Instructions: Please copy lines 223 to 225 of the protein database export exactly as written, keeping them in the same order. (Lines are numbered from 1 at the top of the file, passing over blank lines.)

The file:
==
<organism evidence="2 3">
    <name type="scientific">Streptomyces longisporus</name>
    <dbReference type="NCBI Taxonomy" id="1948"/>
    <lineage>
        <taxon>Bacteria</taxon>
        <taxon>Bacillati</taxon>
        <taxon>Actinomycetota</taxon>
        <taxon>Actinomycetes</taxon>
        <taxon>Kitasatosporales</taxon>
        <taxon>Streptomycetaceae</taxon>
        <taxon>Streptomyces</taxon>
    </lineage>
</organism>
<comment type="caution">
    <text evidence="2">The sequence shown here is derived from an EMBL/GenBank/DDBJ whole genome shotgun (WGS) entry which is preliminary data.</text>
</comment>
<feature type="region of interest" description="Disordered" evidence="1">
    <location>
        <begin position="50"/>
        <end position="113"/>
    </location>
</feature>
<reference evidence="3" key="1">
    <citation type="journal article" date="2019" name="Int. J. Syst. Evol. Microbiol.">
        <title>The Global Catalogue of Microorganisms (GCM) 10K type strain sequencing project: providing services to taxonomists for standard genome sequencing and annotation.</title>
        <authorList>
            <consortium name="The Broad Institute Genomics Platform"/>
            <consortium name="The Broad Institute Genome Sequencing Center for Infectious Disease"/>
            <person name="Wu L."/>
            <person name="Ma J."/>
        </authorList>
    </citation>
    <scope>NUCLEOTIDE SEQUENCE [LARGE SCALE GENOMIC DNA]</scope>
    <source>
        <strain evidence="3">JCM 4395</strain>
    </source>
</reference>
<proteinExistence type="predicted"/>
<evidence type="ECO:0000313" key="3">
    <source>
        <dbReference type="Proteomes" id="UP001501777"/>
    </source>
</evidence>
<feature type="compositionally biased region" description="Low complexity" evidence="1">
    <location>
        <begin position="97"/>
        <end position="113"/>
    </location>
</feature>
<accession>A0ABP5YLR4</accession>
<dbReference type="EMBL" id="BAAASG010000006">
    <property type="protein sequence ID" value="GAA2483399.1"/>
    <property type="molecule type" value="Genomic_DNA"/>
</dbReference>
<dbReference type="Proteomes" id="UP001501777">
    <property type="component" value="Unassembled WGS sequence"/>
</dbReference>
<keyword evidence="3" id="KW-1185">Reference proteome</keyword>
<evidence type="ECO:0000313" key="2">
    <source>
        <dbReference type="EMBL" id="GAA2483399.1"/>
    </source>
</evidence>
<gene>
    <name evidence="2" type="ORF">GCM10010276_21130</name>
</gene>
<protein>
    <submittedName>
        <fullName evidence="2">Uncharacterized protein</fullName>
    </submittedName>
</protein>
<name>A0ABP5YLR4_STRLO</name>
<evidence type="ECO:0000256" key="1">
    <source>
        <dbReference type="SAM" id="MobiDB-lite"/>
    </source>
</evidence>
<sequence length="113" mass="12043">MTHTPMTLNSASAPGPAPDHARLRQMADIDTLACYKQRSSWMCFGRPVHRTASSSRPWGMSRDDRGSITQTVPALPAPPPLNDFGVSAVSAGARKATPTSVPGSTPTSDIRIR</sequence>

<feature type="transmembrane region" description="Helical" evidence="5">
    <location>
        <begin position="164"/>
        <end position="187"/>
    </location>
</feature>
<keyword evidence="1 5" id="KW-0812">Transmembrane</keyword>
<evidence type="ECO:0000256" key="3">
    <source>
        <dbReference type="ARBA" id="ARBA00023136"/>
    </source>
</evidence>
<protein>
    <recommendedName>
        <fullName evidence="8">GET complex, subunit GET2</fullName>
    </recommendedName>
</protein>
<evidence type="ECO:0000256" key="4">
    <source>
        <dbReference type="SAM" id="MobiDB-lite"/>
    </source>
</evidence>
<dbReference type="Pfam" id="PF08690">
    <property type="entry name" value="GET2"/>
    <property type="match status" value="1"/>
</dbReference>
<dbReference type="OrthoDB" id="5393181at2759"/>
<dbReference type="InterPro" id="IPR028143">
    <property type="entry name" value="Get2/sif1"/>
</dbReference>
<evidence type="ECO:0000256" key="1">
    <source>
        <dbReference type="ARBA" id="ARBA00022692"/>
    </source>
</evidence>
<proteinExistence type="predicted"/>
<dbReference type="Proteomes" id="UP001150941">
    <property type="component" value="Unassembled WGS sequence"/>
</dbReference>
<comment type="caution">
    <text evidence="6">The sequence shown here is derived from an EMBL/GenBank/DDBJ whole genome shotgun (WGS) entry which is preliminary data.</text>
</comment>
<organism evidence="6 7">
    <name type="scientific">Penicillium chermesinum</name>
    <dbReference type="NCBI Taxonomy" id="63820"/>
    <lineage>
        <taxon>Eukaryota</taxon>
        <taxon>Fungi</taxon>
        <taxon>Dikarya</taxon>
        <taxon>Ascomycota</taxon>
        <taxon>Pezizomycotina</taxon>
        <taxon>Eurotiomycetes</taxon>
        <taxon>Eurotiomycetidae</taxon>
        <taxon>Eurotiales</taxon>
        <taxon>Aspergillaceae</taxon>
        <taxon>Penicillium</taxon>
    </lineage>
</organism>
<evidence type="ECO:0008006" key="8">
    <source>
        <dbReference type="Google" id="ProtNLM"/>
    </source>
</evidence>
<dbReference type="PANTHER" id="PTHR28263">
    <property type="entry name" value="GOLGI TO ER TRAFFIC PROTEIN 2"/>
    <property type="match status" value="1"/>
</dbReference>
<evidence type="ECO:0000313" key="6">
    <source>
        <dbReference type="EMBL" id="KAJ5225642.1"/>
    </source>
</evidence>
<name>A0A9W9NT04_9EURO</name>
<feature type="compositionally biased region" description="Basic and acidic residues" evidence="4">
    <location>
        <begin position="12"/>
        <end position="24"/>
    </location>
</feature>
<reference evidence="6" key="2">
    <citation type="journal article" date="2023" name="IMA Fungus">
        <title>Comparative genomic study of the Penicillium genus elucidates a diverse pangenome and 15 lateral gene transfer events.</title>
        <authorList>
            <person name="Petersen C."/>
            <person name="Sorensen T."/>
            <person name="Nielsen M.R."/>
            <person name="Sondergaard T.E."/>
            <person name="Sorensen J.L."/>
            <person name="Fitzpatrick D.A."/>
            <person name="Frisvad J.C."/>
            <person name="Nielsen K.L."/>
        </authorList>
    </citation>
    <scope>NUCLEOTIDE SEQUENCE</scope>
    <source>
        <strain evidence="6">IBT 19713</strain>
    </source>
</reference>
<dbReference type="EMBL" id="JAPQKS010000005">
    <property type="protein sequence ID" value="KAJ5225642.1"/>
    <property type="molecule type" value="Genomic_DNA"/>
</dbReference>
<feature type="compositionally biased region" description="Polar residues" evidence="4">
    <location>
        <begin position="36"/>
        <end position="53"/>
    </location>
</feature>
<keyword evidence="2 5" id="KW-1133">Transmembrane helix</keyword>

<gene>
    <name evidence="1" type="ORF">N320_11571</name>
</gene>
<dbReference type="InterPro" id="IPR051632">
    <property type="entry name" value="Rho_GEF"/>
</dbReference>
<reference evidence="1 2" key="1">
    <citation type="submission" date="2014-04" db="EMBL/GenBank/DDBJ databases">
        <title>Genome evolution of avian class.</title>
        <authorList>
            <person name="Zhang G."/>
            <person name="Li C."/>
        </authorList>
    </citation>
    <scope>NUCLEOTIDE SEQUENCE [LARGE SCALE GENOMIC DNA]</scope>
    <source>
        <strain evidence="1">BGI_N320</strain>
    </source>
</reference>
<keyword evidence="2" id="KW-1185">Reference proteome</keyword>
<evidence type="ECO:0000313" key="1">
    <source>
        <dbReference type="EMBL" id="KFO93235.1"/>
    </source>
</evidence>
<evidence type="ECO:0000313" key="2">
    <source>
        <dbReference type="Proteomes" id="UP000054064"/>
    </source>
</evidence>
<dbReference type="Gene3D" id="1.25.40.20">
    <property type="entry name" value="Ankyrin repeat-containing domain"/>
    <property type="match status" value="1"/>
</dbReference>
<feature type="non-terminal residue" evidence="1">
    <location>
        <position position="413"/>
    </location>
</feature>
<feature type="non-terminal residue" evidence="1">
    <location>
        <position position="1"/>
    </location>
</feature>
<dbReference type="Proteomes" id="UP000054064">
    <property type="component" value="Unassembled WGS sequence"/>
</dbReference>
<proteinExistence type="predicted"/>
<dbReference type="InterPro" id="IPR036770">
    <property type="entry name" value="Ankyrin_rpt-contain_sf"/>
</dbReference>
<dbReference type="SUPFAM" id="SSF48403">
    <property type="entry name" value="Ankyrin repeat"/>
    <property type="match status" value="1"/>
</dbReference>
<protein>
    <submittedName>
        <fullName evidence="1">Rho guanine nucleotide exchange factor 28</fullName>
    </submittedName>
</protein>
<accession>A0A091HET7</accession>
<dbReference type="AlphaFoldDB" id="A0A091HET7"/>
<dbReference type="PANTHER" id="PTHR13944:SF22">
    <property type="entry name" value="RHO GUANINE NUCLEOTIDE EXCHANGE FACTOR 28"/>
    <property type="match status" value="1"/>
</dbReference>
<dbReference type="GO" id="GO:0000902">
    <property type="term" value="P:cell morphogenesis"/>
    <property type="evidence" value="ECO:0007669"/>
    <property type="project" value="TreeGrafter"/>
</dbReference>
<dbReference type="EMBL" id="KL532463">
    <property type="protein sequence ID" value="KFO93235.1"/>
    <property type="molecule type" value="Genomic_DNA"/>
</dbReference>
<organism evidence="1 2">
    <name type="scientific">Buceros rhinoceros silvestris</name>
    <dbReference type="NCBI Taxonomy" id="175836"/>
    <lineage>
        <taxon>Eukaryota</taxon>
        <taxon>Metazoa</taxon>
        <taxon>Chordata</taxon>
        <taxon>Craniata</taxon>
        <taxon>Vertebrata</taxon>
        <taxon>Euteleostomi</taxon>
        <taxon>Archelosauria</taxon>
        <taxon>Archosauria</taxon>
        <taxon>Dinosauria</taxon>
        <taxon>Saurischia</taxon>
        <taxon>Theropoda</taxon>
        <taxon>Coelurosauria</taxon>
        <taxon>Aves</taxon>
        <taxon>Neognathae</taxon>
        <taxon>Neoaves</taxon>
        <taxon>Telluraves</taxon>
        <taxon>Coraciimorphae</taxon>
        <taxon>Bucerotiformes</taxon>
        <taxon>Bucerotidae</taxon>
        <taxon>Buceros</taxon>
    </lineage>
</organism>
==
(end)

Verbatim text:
    <location>
        <position position="413"/>
    </location>